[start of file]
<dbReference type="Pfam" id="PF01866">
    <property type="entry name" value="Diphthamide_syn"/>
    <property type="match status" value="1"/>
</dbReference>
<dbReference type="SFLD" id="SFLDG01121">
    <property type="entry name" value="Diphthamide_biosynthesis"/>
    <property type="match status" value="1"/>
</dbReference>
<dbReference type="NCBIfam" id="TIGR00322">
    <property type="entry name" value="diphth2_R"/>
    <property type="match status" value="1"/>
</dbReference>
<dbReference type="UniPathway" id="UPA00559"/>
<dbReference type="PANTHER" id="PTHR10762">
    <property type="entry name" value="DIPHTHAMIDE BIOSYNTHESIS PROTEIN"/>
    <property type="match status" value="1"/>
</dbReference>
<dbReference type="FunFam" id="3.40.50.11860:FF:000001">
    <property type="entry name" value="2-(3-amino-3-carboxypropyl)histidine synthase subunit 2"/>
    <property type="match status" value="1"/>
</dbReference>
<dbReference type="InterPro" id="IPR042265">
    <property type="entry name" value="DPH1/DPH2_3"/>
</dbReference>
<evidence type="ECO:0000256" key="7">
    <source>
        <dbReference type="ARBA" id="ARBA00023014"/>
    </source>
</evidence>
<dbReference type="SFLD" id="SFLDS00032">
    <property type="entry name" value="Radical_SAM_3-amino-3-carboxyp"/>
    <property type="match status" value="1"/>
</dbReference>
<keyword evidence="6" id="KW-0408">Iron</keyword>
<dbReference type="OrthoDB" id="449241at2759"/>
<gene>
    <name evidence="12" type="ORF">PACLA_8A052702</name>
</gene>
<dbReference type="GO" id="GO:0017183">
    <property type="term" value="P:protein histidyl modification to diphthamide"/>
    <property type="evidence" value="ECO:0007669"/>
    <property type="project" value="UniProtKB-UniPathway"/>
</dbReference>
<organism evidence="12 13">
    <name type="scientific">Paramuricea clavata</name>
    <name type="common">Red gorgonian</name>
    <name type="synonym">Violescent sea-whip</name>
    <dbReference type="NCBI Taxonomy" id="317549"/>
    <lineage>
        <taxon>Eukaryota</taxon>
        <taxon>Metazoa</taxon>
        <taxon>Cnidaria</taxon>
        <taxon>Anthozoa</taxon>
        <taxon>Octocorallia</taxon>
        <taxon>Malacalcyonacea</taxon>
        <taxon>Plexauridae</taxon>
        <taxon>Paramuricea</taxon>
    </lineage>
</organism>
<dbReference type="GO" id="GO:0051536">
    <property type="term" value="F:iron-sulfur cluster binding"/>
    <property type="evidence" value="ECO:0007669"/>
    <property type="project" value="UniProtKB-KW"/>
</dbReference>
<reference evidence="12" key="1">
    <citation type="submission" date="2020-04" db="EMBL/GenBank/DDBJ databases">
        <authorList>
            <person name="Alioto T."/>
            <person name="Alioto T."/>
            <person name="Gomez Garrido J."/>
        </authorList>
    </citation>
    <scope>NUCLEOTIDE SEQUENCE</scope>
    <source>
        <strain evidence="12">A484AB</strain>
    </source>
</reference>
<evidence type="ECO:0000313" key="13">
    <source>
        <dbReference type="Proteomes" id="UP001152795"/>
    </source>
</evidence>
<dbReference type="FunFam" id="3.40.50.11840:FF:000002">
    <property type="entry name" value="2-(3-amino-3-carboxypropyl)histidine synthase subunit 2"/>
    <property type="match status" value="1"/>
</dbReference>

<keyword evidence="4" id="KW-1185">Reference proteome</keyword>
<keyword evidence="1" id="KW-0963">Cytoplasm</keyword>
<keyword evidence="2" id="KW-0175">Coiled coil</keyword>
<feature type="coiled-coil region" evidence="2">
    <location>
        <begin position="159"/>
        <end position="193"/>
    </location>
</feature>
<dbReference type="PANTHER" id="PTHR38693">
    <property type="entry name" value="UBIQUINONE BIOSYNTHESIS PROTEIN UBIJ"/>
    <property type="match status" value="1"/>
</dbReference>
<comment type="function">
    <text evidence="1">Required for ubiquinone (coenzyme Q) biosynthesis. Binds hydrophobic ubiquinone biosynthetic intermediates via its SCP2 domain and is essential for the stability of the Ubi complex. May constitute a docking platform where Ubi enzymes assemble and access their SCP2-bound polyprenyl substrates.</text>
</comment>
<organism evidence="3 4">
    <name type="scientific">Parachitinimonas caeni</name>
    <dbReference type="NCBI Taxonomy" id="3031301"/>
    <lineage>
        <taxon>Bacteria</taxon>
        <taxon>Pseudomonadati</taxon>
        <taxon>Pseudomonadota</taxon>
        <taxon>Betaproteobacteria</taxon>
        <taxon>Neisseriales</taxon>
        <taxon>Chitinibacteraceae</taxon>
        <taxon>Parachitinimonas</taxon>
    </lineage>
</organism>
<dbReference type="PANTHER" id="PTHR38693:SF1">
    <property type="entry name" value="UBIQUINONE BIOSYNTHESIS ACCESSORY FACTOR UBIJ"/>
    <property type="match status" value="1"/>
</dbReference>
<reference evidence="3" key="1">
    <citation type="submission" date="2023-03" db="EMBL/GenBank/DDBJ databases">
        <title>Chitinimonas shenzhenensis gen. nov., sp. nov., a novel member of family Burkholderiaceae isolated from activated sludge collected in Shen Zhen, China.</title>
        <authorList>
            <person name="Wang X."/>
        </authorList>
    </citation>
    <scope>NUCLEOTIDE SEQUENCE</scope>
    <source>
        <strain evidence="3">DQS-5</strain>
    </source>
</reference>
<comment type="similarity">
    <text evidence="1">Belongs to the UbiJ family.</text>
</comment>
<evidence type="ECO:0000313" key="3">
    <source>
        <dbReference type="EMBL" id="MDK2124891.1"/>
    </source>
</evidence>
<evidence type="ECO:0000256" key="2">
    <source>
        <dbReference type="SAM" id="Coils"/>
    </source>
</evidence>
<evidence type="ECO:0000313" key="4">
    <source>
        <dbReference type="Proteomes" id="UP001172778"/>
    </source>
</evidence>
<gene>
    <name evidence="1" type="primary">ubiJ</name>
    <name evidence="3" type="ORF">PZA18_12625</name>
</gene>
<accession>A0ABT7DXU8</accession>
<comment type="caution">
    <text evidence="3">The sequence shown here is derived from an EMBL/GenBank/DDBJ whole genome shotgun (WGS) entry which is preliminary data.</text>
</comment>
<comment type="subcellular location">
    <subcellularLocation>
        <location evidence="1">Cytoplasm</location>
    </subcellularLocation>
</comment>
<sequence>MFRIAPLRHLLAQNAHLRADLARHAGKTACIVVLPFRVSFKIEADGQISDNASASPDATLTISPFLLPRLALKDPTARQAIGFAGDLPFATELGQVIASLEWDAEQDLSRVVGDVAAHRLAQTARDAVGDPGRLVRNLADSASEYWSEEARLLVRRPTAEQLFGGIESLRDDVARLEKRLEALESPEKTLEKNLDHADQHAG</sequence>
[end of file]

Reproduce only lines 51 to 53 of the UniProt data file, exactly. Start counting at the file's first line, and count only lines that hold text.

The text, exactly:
        <taxon>Metazoa</taxon>
        <taxon>Cnidaria</taxon>
        <taxon>Anthozoa</taxon>